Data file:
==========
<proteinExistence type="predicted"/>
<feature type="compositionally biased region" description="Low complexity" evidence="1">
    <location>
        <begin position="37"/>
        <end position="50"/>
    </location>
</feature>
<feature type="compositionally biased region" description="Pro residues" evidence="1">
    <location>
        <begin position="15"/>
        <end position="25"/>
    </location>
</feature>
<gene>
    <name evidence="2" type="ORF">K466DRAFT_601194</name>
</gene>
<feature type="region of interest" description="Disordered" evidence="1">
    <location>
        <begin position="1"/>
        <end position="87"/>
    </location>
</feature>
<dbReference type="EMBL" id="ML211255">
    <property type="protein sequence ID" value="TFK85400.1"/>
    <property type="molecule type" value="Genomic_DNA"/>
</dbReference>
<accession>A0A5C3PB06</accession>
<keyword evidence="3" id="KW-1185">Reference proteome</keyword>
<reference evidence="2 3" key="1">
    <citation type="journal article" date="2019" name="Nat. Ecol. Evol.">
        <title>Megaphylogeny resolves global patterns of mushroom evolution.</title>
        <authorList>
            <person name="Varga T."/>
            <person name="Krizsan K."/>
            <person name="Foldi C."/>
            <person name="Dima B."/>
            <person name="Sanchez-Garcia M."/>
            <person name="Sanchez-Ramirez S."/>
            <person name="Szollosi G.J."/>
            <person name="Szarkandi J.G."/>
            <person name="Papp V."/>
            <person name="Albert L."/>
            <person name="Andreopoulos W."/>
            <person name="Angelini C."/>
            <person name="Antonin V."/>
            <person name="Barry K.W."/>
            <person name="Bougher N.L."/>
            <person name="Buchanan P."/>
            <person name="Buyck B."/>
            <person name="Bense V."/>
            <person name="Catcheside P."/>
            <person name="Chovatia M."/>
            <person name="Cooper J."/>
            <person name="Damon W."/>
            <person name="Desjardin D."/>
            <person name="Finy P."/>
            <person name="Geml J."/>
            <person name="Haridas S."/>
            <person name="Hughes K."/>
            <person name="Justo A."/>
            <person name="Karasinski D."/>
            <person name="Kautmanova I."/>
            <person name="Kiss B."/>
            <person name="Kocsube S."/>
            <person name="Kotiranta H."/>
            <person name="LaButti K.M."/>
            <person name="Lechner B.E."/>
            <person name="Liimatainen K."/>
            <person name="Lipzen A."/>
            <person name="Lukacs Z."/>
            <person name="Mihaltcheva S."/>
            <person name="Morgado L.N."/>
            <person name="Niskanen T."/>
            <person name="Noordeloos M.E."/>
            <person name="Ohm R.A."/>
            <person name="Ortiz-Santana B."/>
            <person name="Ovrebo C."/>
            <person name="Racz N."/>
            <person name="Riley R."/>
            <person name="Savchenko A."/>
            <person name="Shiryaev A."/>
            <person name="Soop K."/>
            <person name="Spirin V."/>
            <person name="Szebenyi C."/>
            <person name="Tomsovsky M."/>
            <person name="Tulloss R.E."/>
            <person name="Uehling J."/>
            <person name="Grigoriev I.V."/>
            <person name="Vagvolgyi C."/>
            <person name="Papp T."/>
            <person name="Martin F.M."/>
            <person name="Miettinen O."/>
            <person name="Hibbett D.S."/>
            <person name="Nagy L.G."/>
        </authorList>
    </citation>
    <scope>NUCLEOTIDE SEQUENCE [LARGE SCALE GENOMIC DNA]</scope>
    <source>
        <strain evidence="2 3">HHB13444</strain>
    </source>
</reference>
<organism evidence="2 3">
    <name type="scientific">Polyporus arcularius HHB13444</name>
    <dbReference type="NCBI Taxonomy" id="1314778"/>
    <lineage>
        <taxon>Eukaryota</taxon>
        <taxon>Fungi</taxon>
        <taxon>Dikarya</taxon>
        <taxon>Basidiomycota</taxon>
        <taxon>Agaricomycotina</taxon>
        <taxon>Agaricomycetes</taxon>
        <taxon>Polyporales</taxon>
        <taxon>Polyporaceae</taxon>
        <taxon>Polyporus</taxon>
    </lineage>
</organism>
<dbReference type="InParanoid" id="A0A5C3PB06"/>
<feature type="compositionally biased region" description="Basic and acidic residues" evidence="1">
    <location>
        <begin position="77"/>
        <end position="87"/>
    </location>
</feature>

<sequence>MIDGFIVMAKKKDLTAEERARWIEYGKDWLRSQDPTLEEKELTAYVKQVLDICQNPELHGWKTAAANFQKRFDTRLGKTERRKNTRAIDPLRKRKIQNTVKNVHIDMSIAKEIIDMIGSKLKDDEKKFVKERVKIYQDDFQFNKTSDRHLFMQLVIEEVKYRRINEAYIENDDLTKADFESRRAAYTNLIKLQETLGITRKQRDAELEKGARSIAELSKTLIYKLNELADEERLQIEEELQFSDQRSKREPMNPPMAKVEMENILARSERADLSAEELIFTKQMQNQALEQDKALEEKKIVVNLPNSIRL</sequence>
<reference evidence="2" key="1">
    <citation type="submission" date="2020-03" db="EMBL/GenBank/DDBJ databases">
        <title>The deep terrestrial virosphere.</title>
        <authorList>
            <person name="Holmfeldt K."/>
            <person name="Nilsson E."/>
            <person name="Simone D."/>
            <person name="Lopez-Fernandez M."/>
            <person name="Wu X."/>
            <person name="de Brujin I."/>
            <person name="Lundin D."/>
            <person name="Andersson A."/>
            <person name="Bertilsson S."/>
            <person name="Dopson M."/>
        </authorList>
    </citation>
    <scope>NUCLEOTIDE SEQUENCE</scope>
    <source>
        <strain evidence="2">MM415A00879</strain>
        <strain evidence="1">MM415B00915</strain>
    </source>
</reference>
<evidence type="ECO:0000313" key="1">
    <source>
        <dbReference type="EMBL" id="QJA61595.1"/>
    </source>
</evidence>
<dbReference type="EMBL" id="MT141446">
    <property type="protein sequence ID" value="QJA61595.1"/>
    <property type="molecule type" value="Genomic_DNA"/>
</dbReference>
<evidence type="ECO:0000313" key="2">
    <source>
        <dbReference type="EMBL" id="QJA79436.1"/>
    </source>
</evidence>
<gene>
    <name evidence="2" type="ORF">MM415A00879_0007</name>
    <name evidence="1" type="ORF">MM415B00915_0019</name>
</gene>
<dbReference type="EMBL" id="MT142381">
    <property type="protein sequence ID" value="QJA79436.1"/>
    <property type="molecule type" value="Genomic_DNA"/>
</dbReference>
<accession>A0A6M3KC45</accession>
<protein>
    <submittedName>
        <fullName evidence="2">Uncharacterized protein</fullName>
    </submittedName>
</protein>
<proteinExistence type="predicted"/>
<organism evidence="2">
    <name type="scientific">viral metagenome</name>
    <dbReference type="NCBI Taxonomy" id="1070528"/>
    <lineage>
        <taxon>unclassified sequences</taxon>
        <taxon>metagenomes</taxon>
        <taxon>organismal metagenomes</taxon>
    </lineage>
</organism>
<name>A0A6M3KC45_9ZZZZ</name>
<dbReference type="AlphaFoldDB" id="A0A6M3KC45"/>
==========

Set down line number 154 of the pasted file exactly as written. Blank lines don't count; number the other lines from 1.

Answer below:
    <property type="molecule type" value="Genomic_DNA"/>